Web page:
Diseases

Lumpy Skin Disease

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Control Tools

  • Diagnostics availability

  • Commercial diagnostic kits available worldwide

    PCR-based tests are available

    A serological ELISA for LSD was recently released.

    For all commercially available diagnostics: see link (Diagnostics for Animals).

  • Commercial diagnostic kits available in Europe

    PCR-based tests are available

    A serological ELISA for LSD was recently released.

    For all commercially available diagnostics: see link (Diagnostics for Animals).

  • Diagnostic kits validated by International, European or National Standards

    None.

  • Diagnostic method(s) described by International, European or National standards

    Routine methods are described in the OIE Manual of Diagnostic Tests and Vaccines. The most commonly used are:

    1. Identification of the agent

    1. Nucleic acid recognition (PCR)

    2. Serological

    1. Virus neutralisation
  • Commercial potential for diagnostic kits in Europe

    High given the recent spread of LSD into Europe.

  • DIVA tests required and/or available

    DIVA for both antigen and antibody are required but are not currently available.

  • Opportunities for new developments

    Opportunities:

    • Establish a collection of well-characterised samples from experimentally and naturally infected or vaccinated animals to be used in diagnostic test development.
    • Develp diagnostic tests which measure the cell mediated response to LSDV
    • Investigate the opportunities for using nasal or oral swabs for detecting LSDV
    • Validate diagnostic tests in different geographic regions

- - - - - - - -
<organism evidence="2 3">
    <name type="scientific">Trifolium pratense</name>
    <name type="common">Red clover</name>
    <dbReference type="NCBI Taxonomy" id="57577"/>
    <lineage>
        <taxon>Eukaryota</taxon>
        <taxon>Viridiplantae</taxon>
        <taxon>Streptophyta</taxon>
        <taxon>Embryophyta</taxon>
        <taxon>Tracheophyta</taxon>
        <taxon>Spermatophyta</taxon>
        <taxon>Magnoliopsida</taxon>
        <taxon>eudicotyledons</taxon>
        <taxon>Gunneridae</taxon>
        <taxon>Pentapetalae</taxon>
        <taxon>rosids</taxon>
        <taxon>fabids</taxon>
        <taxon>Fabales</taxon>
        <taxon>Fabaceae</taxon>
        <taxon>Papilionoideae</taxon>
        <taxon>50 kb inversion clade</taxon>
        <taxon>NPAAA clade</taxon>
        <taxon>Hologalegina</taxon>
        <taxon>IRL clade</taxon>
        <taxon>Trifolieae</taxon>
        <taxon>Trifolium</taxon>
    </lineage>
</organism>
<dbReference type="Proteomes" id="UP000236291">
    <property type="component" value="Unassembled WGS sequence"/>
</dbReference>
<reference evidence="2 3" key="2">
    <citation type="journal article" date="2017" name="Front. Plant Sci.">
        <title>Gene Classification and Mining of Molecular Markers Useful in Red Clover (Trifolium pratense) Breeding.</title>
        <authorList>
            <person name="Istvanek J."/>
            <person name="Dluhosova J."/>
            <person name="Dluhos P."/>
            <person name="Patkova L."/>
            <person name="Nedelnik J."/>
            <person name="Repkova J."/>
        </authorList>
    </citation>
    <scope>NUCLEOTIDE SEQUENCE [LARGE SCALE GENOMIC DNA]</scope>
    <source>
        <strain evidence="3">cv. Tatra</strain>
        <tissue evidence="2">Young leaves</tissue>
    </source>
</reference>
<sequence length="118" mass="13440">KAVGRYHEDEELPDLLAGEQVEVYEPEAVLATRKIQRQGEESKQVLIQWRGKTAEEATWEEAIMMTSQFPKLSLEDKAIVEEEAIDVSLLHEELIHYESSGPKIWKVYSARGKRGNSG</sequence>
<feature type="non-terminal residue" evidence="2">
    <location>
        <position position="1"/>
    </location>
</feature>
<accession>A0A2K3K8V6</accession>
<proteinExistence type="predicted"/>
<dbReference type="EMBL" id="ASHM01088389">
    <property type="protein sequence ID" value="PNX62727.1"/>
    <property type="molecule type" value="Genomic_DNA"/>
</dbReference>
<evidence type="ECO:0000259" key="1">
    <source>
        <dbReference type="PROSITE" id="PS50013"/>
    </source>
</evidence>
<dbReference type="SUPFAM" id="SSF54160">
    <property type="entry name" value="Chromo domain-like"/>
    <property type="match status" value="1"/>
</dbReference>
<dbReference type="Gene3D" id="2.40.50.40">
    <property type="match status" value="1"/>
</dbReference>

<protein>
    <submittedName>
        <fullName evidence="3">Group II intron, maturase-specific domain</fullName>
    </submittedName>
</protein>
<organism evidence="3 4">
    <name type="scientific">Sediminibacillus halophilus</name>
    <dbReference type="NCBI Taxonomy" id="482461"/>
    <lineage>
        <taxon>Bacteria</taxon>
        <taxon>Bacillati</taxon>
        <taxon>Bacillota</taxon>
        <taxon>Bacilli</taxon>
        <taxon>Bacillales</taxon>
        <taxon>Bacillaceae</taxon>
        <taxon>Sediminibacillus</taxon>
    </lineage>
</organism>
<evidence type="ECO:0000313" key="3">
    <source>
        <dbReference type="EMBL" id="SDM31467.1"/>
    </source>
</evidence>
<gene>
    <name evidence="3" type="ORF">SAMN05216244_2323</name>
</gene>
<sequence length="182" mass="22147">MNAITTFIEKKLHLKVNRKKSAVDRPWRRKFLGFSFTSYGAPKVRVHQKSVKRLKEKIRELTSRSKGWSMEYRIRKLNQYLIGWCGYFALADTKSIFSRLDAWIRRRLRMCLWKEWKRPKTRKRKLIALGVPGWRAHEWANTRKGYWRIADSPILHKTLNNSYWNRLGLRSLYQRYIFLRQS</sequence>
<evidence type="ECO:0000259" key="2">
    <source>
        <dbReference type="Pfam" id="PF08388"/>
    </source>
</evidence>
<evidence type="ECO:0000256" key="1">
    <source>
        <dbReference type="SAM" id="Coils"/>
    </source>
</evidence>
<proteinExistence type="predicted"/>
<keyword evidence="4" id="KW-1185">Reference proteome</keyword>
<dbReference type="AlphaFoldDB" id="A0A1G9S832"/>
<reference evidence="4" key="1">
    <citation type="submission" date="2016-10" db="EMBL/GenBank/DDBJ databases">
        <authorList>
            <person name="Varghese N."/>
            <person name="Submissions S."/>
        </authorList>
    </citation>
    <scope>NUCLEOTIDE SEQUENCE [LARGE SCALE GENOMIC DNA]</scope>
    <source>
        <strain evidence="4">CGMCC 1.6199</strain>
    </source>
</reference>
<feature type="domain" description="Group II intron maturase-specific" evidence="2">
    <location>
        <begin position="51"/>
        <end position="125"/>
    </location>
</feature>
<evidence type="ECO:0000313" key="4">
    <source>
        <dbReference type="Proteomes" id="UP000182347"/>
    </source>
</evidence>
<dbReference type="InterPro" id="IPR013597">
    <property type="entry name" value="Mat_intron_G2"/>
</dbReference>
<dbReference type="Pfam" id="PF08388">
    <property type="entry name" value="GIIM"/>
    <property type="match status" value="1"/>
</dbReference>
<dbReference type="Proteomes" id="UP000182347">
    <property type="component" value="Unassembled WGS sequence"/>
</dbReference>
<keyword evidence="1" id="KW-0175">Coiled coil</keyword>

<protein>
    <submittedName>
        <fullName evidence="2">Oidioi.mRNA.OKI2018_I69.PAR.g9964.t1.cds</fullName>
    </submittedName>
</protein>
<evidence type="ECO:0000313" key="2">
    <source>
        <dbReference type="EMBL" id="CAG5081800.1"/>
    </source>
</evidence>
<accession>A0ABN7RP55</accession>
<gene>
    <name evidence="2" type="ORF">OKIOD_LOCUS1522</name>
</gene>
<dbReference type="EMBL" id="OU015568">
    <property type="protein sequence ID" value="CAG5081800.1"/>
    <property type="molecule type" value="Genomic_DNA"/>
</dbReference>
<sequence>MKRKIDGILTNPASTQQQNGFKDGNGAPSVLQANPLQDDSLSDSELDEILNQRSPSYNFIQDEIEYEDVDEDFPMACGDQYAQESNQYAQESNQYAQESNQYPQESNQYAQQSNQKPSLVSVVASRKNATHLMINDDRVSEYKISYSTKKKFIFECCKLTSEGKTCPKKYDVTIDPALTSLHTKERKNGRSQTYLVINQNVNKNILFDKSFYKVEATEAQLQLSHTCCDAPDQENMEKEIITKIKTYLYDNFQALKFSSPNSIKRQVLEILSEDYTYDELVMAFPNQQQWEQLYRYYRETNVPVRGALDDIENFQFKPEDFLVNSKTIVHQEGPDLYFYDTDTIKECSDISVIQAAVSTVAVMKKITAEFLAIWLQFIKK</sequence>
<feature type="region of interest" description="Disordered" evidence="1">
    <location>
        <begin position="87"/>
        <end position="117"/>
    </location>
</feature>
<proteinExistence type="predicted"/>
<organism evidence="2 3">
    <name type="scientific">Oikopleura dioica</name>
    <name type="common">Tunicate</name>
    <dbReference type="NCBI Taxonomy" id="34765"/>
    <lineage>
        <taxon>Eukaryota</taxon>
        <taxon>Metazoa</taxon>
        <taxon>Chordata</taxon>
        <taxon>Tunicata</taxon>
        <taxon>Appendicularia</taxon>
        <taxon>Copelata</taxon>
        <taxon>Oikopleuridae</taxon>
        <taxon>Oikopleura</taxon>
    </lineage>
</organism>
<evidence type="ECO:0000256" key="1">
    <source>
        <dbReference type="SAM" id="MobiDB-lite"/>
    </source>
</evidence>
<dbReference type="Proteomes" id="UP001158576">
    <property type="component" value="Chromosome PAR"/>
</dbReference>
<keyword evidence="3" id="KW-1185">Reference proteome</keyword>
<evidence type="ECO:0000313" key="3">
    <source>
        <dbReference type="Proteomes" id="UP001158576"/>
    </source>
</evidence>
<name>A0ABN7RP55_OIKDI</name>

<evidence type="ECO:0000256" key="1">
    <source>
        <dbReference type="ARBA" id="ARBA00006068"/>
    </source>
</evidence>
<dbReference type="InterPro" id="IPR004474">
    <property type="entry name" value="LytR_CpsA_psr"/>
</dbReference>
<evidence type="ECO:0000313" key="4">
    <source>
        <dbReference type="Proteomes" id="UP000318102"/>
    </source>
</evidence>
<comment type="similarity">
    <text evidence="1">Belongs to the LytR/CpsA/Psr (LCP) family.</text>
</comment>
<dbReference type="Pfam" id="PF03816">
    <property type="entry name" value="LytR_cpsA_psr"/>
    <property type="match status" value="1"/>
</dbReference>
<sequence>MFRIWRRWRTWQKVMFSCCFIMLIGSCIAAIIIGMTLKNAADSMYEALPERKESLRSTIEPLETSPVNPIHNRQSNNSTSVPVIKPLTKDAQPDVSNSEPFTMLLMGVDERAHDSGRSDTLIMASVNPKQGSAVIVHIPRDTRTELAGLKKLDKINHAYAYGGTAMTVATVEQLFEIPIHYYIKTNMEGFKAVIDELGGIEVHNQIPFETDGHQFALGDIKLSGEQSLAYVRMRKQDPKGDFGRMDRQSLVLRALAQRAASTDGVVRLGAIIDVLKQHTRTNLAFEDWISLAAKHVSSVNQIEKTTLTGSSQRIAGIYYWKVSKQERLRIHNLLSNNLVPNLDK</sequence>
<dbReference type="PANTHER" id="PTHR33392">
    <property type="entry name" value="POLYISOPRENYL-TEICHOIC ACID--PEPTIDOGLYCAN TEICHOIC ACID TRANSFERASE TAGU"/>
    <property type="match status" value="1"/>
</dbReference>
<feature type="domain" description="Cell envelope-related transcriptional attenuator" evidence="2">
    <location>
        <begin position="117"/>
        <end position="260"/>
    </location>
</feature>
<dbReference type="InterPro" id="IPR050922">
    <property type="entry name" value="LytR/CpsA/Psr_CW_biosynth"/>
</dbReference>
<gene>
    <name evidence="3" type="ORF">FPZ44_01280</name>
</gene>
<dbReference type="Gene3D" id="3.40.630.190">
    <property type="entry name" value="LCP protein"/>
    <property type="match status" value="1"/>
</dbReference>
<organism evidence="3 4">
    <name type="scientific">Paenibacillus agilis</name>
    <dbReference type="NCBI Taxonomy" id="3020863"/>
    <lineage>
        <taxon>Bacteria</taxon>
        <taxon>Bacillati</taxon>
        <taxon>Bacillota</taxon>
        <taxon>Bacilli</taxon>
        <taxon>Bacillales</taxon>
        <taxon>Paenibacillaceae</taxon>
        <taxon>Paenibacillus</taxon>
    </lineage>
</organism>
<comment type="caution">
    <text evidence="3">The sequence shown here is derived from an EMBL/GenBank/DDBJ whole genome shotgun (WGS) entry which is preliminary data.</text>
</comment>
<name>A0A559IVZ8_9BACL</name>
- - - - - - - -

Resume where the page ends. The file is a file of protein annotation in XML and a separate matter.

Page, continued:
• Vaccines availability

  • Commercial vaccines availability (globally)

    Several live attenuated vaccines are available and have been sequenced.

  • Commercial vaccines authorised in Europe

    Live attenuated vaccines against LSD have been used under emergency legislation to good effect in Europe 2015-present. 

  • Marker vaccines available worldwide

    None available.

  • Marker vaccines authorised in Europe

    None available.

  • Effectiveness of vaccines / Main shortcomings of current vaccines

    Effectiveness:

    • Poxviral diseases are traditionally relatively easy to protect against by using appropriate live attenuated vaccines.
    • Each capripoxvirus-based vaccine needs to be evaluated on an individual vaccine basis to ensure safety and immunogenicity are balanced.
    • “Neethling” based LSD vaccines (LumpyVax by MSD Animal Health and Lumpy Skin Disease vaccine for cattle by Onderstepoort Biological Products) have been shown to be effective both experimentally and in the field. Evidence shows they are >80% effective in prevention of disease.

    Shortcomings:

    • Side effects (commonly a local reaction at the vaccination site and drop in milk production, and rarely a generalized infection).
    • Length of protection provided is unknown.
    • Unknown if vaccine virus can be shed from a vaccinated animal
    • Cannot distinguish between vaccinated and infected animals using serological tests.
    • Vaccines are propagated on primary cells with inherent risk.
    • Correlates of protection are unknown
    • It has not been possible to prove disease freedom in a region following a vaccination campaign.
  • Commercial potential for vaccines in Europe

    Depends on whether the disease becomes endemic in Europe.

  • Regulatory and/or policy challenges to approval

    None of the available LSD vaccines are produced in an EUGMP site. EU derogations do allow emergency use of non-EUGMP vaccines, but should the disease become endemic then changes to production sites may be required.

  • Commercial feasibility (e.g manufacturing)